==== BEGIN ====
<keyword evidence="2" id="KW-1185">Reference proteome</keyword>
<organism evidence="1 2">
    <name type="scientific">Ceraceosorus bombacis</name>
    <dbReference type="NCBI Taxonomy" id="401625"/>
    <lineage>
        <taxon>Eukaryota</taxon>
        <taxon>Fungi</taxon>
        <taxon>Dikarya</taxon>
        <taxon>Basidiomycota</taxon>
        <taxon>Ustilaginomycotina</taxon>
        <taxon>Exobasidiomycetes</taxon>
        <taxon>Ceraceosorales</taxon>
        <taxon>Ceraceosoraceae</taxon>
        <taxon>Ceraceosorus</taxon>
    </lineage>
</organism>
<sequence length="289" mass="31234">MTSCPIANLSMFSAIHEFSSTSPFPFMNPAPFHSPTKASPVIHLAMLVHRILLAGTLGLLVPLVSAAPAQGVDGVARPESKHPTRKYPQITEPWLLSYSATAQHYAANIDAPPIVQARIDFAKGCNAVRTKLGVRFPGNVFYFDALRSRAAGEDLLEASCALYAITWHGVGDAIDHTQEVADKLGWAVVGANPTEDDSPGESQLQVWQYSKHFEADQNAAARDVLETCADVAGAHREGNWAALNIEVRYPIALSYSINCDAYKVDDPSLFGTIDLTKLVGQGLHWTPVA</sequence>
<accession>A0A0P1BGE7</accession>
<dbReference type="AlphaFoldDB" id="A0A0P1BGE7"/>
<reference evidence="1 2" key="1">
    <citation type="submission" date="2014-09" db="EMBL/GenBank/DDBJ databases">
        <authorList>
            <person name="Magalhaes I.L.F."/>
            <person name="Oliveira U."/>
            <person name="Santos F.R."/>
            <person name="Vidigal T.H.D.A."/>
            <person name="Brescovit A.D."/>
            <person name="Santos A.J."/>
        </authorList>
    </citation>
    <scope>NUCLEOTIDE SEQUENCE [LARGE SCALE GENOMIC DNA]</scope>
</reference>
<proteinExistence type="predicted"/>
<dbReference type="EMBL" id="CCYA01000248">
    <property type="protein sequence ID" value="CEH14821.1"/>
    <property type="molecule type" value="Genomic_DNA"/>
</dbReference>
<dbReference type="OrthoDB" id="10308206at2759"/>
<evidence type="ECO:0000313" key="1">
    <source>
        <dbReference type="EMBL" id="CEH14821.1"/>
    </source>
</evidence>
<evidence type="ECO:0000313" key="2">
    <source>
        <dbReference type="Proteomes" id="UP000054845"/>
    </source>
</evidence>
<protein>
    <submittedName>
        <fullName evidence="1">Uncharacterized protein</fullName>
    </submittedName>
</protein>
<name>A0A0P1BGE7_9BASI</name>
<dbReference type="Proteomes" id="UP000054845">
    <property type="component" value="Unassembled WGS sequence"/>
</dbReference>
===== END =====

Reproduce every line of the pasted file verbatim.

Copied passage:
<keyword evidence="2" id="KW-1185">Reference proteome</keyword>
<organism evidence="1 2">
    <name type="scientific">Ceraceosorus bombacis</name>
    <dbReference type="NCBI Taxonomy" id="401625"/>
    <lineage>
        <taxon>Eukaryota</taxon>
        <taxon>Fungi</taxon>
        <taxon>Dikarya</taxon>
        <taxon>Basidiomycota</taxon>
        <taxon>Ustilaginomycotina</taxon>
        <taxon>Exobasidiomycetes</taxon>
        <taxon>Ceraceosorales</taxon>
        <taxon>Ceraceosoraceae</taxon>
        <taxon>Ceraceosorus</taxon>
    </lineage>
</organism>
<sequence length="289" mass="31234">MTSCPIANLSMFSAIHEFSSTSPFPFMNPAPFHSPTKASPVIHLAMLVHRILLAGTLGLLVPLVSAAPAQGVDGVARPESKHPTRKYPQITEPWLLSYSATAQHYAANIDAPPIVQARIDFAKGCNAVRTKLGVRFPGNVFYFDALRSRAAGEDLLEASCALYAITWHGVGDAIDHTQEVADKLGWAVVGANPTEDDSPGESQLQVWQYSKHFEADQNAAARDVLETCADVAGAHREGNWAALNIEVRYPIALSYSINCDAYKVDDPSLFGTIDLTKLVGQGLHWTPVA</sequence>
<accession>A0A0P1BGE7</accession>
<dbReference type="AlphaFoldDB" id="A0A0P1BGE7"/>
<reference evidence="1 2" key="1">
    <citation type="submission" date="2014-09" db="EMBL/GenBank/DDBJ databases">
        <authorList>
            <person name="Magalhaes I.L.F."/>
            <person name="Oliveira U."/>
            <person name="Santos F.R."/>
            <person name="Vidigal T.H.D.A."/>
            <person name="Brescovit A.D."/>
            <person name="Santos A.J."/>
        </authorList>
    </citation>
    <scope>NUCLEOTIDE SEQUENCE [LARGE SCALE GENOMIC DNA]</scope>
</reference>
<proteinExistence type="predicted"/>
<dbReference type="EMBL" id="CCYA01000248">
    <property type="protein sequence ID" value="CEH14821.1"/>
    <property type="molecule type" value="Genomic_DNA"/>
</dbReference>
<dbReference type="OrthoDB" id="10308206at2759"/>
<evidence type="ECO:0000313" key="1">
    <source>
        <dbReference type="EMBL" id="CEH14821.1"/>
    </source>
</evidence>
<evidence type="ECO:0000313" key="2">
    <source>
        <dbReference type="Proteomes" id="UP000054845"/>
    </source>
</evidence>
<protein>
    <submittedName>
        <fullName evidence="1">Uncharacterized protein</fullName>
    </submittedName>
</protein>
<name>A0A0P1BGE7_9BASI</name>
<dbReference type="Proteomes" id="UP000054845">
    <property type="component" value="Unassembled WGS sequence"/>
</dbReference>